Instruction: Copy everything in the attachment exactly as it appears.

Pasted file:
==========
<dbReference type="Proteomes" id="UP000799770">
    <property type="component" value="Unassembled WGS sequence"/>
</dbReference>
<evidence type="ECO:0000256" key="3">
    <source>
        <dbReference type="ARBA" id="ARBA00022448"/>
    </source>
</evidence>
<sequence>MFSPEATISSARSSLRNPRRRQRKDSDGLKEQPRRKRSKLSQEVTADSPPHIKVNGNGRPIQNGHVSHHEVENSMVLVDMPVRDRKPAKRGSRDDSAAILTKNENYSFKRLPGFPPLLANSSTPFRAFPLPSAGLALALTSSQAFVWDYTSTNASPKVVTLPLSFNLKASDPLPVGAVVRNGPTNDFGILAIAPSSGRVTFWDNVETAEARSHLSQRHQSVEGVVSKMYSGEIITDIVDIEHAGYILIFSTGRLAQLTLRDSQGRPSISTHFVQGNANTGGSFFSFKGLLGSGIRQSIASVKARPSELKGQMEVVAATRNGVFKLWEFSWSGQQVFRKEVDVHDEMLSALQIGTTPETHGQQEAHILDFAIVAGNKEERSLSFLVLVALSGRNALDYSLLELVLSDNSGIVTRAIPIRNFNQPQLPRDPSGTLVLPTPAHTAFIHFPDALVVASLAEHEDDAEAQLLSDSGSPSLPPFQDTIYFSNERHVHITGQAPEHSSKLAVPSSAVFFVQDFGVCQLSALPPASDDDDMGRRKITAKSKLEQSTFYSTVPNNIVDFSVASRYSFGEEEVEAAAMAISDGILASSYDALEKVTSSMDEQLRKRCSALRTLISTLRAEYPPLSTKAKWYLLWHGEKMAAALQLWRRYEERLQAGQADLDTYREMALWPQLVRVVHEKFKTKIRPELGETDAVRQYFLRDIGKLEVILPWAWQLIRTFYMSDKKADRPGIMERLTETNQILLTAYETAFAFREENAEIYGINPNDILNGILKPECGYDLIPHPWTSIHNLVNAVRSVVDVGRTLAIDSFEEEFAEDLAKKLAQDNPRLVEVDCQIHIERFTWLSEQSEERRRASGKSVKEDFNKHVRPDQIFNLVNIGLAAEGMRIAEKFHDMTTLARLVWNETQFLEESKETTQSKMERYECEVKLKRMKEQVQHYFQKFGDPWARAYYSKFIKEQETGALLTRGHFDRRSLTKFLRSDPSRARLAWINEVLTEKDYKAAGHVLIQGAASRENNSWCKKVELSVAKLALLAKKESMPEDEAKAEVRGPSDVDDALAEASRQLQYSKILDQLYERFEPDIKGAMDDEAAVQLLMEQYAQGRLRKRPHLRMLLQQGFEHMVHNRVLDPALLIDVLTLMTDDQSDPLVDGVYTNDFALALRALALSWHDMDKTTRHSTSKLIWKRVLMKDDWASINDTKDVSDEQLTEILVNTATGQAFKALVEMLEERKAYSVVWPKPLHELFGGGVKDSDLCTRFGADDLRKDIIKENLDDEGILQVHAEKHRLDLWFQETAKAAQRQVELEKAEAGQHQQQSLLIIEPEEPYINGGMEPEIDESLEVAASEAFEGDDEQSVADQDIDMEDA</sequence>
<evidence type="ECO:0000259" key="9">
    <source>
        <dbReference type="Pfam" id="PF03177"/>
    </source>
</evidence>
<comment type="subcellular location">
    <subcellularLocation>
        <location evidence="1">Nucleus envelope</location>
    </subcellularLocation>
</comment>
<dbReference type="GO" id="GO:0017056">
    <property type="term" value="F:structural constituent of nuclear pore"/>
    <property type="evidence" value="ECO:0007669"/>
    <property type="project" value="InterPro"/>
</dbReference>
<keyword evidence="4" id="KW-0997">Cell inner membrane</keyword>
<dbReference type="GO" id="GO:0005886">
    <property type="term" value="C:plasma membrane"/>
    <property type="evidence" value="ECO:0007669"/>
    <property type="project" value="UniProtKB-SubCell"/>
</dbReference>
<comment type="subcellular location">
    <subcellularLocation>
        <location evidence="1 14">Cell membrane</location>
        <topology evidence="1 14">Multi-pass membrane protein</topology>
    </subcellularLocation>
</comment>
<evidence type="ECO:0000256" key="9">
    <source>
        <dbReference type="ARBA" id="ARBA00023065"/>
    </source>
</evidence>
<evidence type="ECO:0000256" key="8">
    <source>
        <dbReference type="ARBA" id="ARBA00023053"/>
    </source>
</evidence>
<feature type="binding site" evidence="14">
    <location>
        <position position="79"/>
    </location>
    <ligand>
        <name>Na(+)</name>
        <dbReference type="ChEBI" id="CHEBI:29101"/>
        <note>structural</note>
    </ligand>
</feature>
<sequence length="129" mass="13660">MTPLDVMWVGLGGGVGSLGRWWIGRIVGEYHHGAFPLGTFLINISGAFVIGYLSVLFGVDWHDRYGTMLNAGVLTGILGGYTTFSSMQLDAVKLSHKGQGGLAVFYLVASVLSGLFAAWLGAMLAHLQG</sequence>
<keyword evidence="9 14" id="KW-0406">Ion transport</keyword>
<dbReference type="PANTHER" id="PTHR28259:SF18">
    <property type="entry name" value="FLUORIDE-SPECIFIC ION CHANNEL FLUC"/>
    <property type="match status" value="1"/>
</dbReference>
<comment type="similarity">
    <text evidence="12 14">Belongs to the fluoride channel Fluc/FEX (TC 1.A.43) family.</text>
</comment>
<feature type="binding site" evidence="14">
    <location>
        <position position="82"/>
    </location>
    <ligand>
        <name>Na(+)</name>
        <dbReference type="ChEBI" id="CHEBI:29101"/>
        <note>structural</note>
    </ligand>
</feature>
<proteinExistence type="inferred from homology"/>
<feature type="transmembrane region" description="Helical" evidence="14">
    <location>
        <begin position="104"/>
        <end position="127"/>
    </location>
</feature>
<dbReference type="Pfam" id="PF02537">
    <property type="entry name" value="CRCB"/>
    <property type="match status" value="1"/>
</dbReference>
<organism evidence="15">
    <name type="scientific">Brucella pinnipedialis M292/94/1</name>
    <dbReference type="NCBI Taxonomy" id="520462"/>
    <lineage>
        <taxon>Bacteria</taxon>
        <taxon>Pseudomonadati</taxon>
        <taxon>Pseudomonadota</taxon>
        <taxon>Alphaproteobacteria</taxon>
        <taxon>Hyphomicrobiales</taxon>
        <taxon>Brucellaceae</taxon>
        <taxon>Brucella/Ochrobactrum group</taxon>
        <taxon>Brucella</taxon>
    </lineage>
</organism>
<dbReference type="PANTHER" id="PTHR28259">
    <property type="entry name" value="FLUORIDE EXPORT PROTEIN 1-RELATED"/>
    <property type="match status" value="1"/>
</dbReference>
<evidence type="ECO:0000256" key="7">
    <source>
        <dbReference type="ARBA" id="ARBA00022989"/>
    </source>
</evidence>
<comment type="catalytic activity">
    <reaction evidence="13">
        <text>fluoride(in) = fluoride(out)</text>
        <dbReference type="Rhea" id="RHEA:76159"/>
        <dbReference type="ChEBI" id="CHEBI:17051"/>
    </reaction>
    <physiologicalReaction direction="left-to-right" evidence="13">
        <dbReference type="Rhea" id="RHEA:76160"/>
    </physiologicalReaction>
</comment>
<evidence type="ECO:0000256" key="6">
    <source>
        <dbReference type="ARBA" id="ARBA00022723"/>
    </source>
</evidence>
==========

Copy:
<dbReference type="Proteomes" id="UP000799770">
    <property type="component" value="Unassembled WGS sequence"/>
</dbReference>
<evidence type="ECO:0000256" key="3">
    <source>
        <dbReference type="ARBA" id="ARBA00022448"/>
    </source>
</evidence>
<sequence>MFSPEATISSARSSLRNPRRRQRKDSDGLKEQPRRKRSKLSQEVTADSPPHIKVNGNGRPIQNGHVSHHEVENSMVLVDMPVRDRKPAKRGSRDDSAAILTKNENYSFKRLPGFPPLLANSSTPFRAFPLPSAGLALALTSSQAFVWDYTSTNASPKVVTLPLSFNLKASDPLPVGAVVRNGPTNDFGILAIAPSSGRVTFWDNVETAEARSHLSQRHQSVEGVVSKMYSGEIITDIVDIEHAGYILIFSTGRLAQLTLRDSQGRPSISTHFVQGNANTGGSFFSFKGLLGSGIRQSIASVKARPSELKGQMEVVAATRNGVFKLWEFSWSGQQVFRKEVDVHDEMLSALQIGTTPETHGQQEAHILDFAIVAGNKEERSLSFLVLVALSGRNALDYSLLELVLSDNSGIVTRAIPIRNFNQPQLPRDPSGTLVLPTPAHTAFIHFPDALVVASLAEHEDDAEAQLLSDSGSPSLPPFQDTIYFSNERHVHITGQAPEHSSKLAVPSSAVFFVQDFGVCQLSALPPASDDDDMGRRKITAKSKLEQSTFYSTVPNNIVDFSVASRYSFGEEEVEAAAMAISDGILASSYDALEKVTSSMDEQLRKRCSALRTLISTLRAEYPPLSTKAKWYLLWHGEKMAAALQLWRRYEERLQAGQADLDTYREMALWPQLVRVVHEKFKTKIRPELGETDAVRQYFLRDIGKLEVILPWAWQLIRTFYMSDKKADRPGIMERLTETNQILLTAYETAFAFREENAEIYGINPNDILNGILKPECGYDLIPHPWTSIHNLVNAVRSVVDVGRTLAIDSFEEEFAEDLAKKLAQDNPRLVEVDCQIHIERFTWLSEQSEERRRASGKSVKEDFNKHVRPDQIFNLVNIGLAAEGMRIAEKFHDMTTLARLVWNETQFLEESKETTQSKMERYECEVKLKRMKEQVQHYFQKFGDPWARAYYSKFIKEQETGALLTRGHFDRRSLTKFLRSDPSRARLAWINEVLTEKDYKAAGHVLIQGAASRENNSWCKKVELSVAKLALLAKKESMPEDEAKAEVRGPSDVDDALAEASRQLQYSKILDQLYERFEPDIKGAMDDEAAVQLLMEQYAQGRLRKRPHLRMLLQQGFEHMVHNRVLDPALLIDVLTLMTDDQSDPLVDGVYTNDFALALRALALSWHDMDKTTRHSTSKLIWKRVLMKDDWASINDTKDVSDEQLTEILVNTATGQAFKALVEMLEERKAYSVVWPKPLHELFGGGVKDSDLCTRFGADDLRKDIIKENLDDEGILQVHAEKHRLDLWFQETAKAAQRQVELEKAEAGQHQQQSLLIIEPEEPYINGGMEPEIDESLEVAASEAFEGDDEQSVADQDIDMEDA</sequence>
<evidence type="ECO:0000259" key="9">
    <source>
        <dbReference type="Pfam" id="PF03177"/>
    </source>
</evidence>
<comment type="subcellular location">
    <subcellularLocation>
        <location evidence="1">Nucleus envelope</location>
    </subcellularLocation>
</comment>
<dbReference type="GO" id="GO:0017056">
    <property type="term" value="F:structural constituent of nuclear pore"/>
    <property type="evidence" value="ECO:0007669"/>
    <property type="project" value="InterPro"/>
</dbReference>
<keyword evidence="4" id="KW-0997">Cell inner membrane</keyword>
<dbReference type="GO" id="GO:0005886">
    <property type="term" value="C:plasma membrane"/>
    <property type="evidence" value="ECO:0007669"/>
    <property type="project" value="UniProtKB-SubCell"/>
</dbReference>
<comment type="subcellular location">
    <subcellularLocation>
        <location evidence="1 14">Cell membrane</location>
        <topology evidence="1 14">Multi-pass membrane protein</topology>
    </subcellularLocation>
</comment>
<evidence type="ECO:0000256" key="9">
    <source>
        <dbReference type="ARBA" id="ARBA00023065"/>
    </source>
</evidence>
<evidence type="ECO:0000256" key="8">
    <source>
        <dbReference type="ARBA" id="ARBA00023053"/>
    </source>
</evidence>
<feature type="binding site" evidence="14">
    <location>
        <position position="79"/>
    </location>
    <ligand>
        <name>Na(+)</name>
        <dbReference type="ChEBI" id="CHEBI:29101"/>
        <note>structural</note>
    </ligand>
</feature>
<sequence length="129" mass="13660">MTPLDVMWVGLGGGVGSLGRWWIGRIVGEYHHGAFPLGTFLINISGAFVIGYLSVLFGVDWHDRYGTMLNAGVLTGILGGYTTFSSMQLDAVKLSHKGQGGLAVFYLVASVLSGLFAAWLGAMLAHLQG</sequence>
<keyword evidence="9 14" id="KW-0406">Ion transport</keyword>
<dbReference type="PANTHER" id="PTHR28259:SF18">
    <property type="entry name" value="FLUORIDE-SPECIFIC ION CHANNEL FLUC"/>
    <property type="match status" value="1"/>
</dbReference>
<comment type="similarity">
    <text evidence="12 14">Belongs to the fluoride channel Fluc/FEX (TC 1.A.43) family.</text>
</comment>
<feature type="binding site" evidence="14">
    <location>
        <position position="82"/>
    </location>
    <ligand>
        <name>Na(+)</name>
        <dbReference type="ChEBI" id="CHEBI:29101"/>
        <note>structural</note>
    </ligand>
</feature>
<proteinExistence type="inferred from homology"/>
<feature type="transmembrane region" description="Helical" evidence="14">
    <location>
        <begin position="104"/>
        <end position="127"/>
    </location>
</feature>
<dbReference type="Pfam" id="PF02537">
    <property type="entry name" value="CRCB"/>
    <property type="match status" value="1"/>
</dbReference>
<organism evidence="15">
    <name type="scientific">Brucella pinnipedialis M292/94/1</name>
    <dbReference type="NCBI Taxonomy" id="520462"/>
    <lineage>
        <taxon>Bacteria</taxon>
        <taxon>Pseudomonadati</taxon>
        <taxon>Pseudomonadota</taxon>
        <taxon>Alphaproteobacteria</taxon>
        <taxon>Hyphomicrobiales</taxon>
        <taxon>Brucellaceae</taxon>
        <taxon>Brucella/Ochrobactrum group</taxon>
        <taxon>Brucella</taxon>
    </lineage>
</organism>
<dbReference type="PANTHER" id="PTHR28259">
    <property type="entry name" value="FLUORIDE EXPORT PROTEIN 1-RELATED"/>
    <property type="match status" value="1"/>
</dbReference>
<evidence type="ECO:0000256" key="7">
    <source>
        <dbReference type="ARBA" id="ARBA00022989"/>
    </source>
</evidence>
<comment type="catalytic activity">
    <reaction evidence="13">
        <text>fluoride(in) = fluoride(out)</text>
        <dbReference type="Rhea" id="RHEA:76159"/>
        <dbReference type="ChEBI" id="CHEBI:17051"/>
    </reaction>
    <physiologicalReaction direction="left-to-right" evidence="13">
        <dbReference type="Rhea" id="RHEA:76160"/>
    </physiologicalReaction>
</comment>
<evidence type="ECO:0000256" key="6">
    <source>
        <dbReference type="ARBA" id="ARBA00022723"/>
    </source>
</evidence>